Hunter S Thompson once said: ‘Love is the feeling you get when you love something as much as your motorcycle.’ One sunny morning, while on the French Riviera, I found that out for real.
She was standing on the roadside outside a little café, black paint and chrome glinting in the sunlight. I smiled, and I’m sure if motorcycles were capable of facial expression she would have smiled back.
The lady in question is a 500cc Royal Enfield from the 1950s and, best of all, she was all mine for the day. The rental agent, a rather large man named Bernard, had given me a brief overview of the dos and don’ts of riding in France, which, being in French, I naturally did not understand. Nevertheless, I assured him in my best French that I would rouler lentement, and not go tearing along the twisting coastal roads.
All other thoughts of conversation were drowned out when I started the bike, the single cylinder thumping away happily as I kicked her down into first, eased out the clutch and slid out onto the open road.
It’s a wonderful sensation cruising along the Promenade de Anglais, zipping between the traffic and enjoying the quizzical looks of the passers-by. As a red light halts my progress, an idea flirts with me – one full day with this beauty and the entire French coastline at my disposal. The possibilities were endless. She was not called a café racer for nothing, and to ignore this heritage would be a blatant slap in the face.
The light turned green and I accelerated away sharply, buoyed by the plan that was formulating. I was so taken with my thoughts that I nearly missed the turning to Antibes – yes, it would be Antibes, a breakfast stop in Juan-les-Pins and then onwards along those beautiful twisting roads to St Tropez and Le Sube, the best little café in the Côte d’Azur.
Never mind that St Tropez was a good 150 kilometres away and I only had a vague idea of how to get there; it was on the coast, I was on a coastal road, surely I would end up there … eventually.
With that settled, I focused on the bike and the road ahead. What a road, what a bike! The ribbon of tarmac ran on, hugging itself to the curves of the coast, mountains to my right and the ocean – blue and perfect – rushing past on my left. The Enfield came into its own on those stretches, leaning willingly with me into the corners and then straightening up and accelerating out into the sunshine and the bliss that lay beyond. She was flirting with me, winking at me and hinting at the love affair that lay ahead. I was falling more and more for her with each passing kilometre.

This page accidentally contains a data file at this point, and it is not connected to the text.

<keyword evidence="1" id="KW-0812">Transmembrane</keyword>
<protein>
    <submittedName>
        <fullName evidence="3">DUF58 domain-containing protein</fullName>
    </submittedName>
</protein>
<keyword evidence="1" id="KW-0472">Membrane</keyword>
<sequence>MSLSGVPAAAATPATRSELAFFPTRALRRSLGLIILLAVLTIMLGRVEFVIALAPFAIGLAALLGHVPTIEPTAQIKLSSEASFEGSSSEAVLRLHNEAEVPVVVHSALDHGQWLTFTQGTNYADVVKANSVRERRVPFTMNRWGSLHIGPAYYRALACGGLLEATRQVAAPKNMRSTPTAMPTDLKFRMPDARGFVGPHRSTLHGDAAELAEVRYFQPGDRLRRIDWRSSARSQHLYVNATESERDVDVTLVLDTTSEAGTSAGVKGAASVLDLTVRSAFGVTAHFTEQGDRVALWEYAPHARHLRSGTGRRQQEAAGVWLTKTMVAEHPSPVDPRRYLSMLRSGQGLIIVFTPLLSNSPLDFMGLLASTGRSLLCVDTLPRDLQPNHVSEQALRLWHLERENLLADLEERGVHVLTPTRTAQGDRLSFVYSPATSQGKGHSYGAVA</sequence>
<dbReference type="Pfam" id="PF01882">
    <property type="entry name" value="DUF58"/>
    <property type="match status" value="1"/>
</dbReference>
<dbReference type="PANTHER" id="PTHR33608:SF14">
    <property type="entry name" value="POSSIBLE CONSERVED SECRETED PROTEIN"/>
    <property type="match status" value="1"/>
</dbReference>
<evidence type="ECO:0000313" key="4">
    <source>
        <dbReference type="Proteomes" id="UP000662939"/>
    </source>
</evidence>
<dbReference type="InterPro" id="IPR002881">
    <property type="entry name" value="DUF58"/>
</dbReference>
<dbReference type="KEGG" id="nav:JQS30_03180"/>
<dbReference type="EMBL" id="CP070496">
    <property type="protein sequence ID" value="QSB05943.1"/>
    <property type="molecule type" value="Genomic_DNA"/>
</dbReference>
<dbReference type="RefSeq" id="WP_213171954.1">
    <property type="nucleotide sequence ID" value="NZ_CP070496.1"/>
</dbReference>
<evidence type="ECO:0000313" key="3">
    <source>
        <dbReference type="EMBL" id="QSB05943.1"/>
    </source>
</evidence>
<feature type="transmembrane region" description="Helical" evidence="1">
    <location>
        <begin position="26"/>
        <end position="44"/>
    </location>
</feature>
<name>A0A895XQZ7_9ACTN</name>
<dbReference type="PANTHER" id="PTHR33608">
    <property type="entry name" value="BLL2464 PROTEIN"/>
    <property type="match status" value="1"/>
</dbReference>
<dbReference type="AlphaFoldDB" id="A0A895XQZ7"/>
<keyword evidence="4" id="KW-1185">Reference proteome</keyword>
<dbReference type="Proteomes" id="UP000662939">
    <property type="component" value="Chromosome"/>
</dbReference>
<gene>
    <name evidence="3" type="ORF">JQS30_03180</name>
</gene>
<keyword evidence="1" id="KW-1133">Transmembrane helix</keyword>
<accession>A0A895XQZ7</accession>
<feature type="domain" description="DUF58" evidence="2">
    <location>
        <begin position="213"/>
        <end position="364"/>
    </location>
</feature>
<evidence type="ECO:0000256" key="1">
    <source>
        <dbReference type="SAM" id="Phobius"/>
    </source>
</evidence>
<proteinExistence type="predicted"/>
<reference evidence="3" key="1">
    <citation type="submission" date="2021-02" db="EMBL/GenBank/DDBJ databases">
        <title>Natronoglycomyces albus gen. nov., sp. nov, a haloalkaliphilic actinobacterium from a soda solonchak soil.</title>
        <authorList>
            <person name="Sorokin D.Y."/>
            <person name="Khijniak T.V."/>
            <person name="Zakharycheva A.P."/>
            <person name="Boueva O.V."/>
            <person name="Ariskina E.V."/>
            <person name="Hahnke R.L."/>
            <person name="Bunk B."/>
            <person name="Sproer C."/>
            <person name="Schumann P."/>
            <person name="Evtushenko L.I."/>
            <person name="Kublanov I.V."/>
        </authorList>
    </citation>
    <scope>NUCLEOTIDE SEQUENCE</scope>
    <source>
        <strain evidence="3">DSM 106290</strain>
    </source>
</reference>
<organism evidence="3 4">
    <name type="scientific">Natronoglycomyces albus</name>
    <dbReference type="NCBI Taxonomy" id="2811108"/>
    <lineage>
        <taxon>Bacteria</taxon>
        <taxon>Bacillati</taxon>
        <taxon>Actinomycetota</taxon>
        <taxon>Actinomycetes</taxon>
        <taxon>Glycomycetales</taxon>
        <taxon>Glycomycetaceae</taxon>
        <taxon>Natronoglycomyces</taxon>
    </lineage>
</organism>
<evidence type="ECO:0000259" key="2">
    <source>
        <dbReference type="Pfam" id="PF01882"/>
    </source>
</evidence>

It’s nearing eleven o’clock by the time we reach Juan-les-Pins. The streets and cafés are jammed with locals and holidaymakers alike. I weave through the crowds and find a parking spot in the shade outside a small bakery. The smell of fresh bread and roasting coffee trigger my hunger pangs and I quickly head inside for a buttery croissant and a rocket-fuel espresso. I mention St Tropez and Le Sube to the waiter, who replies with a shake of the head; I must be crazy, all that way on a bike just to go to a bar? I was not crazy; I was simply in love and nothing was going to stop me.
The scenery is changing now as the road climbs away from the coast. I crest one
particularly steep hill and am greeted with the most beautiful sight: St Tropez in all her glory lying in the valley below.
The scene when I cruise into town is one of relaxed opulence: exquisite classic schooners and sloops line the port, while playboys and trophy wives crowd into the chic bars and cafés on either side of the port. Standing head and shoulders above all others, however, is Le Sube. Built in the 14th century, the hotel was originally a stagecoach relay before it became the mansion of the Marquis Alban Martin Roquebrune. In 1986, Jean-Louis Carré, a passionate maritime lawyer, bought the hotel and transformed it into the exquisite residence that it is today. I, however, am not here for the hotel. I’m here for the bar.
An ancient staircase leads me to Reception, from where I am ushered through to the princely lounge. The bar, with its deep leather couches, mahogany countertop and scale model boats recalling the bygone era of the prestigious Les Voiles de Saint-Tropez yacht race, reminds me more of a private gentleman’s club. Then again I would expect nothing less from Le Sube. Beer in hand, I take a seat on the balcony and enjoy watching the cool of the evening roll in over the bay, it’s the perfect end to a rather perfect day. Thinking back on it now, perhaps I was a little crazy – all that way from Nice to St Tropez, just for a beer in a bar? But that’s the thing. When you are in love you tend to do crazy things.